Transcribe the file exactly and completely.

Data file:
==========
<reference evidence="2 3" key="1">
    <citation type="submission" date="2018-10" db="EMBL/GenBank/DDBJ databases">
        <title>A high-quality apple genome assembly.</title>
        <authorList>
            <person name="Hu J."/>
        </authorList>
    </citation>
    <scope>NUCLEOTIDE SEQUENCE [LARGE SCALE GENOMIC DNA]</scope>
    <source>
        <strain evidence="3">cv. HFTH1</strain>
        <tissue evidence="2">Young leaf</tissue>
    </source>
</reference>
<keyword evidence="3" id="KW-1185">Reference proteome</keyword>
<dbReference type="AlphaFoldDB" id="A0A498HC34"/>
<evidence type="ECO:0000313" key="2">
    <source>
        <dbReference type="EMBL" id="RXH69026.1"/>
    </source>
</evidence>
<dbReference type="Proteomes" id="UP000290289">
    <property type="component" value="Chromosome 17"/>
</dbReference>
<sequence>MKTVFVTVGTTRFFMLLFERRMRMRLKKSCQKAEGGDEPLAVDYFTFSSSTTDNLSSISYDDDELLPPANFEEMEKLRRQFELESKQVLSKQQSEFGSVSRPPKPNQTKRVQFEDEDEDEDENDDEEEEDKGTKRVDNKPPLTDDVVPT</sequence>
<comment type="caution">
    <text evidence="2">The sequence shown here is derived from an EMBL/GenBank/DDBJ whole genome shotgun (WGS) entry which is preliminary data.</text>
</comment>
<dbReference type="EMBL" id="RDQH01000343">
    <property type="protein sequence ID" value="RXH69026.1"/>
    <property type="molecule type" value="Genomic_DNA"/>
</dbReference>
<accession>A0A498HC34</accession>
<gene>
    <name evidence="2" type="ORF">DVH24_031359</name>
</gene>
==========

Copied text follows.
<reference evidence="2 3" key="1">
    <citation type="submission" date="2018-10" db="EMBL/GenBank/DDBJ databases">
        <title>A high-quality apple genome assembly.</title>
        <authorList>
            <person name="Hu J."/>
        </authorList>
    </citation>
    <scope>NUCLEOTIDE SEQUENCE [LARGE SCALE GENOMIC DNA]</scope>
    <source>
        <strain evidence="3">cv. HFTH1</strain>
        <tissue evidence="2">Young leaf</tissue>
    </source>
</reference>
<keyword evidence="3" id="KW-1185">Reference proteome</keyword>
<dbReference type="AlphaFoldDB" id="A0A498HC34"/>
<evidence type="ECO:0000313" key="2">
    <source>
        <dbReference type="EMBL" id="RXH69026.1"/>
    </source>
</evidence>
<dbReference type="Proteomes" id="UP000290289">
    <property type="component" value="Chromosome 17"/>
</dbReference>
<sequence>MKTVFVTVGTTRFFMLLFERRMRMRLKKSCQKAEGGDEPLAVDYFTFSSSTTDNLSSISYDDDELLPPANFEEMEKLRRQFELESKQVLSKQQSEFGSVSRPPKPNQTKRVQFEDEDEDEDENDDEEEEDKGTKRVDNKPPLTDDVVPT</sequence>
<comment type="caution">
    <text evidence="2">The sequence shown here is derived from an EMBL/GenBank/DDBJ whole genome shotgun (WGS) entry which is preliminary data.</text>
</comment>
<dbReference type="EMBL" id="RDQH01000343">
    <property type="protein sequence ID" value="RXH69026.1"/>
    <property type="molecule type" value="Genomic_DNA"/>
</dbReference>
<accession>A0A498HC34</accession>
<gene>
    <name evidence="2" type="ORF">DVH24_031359</name>
</gene>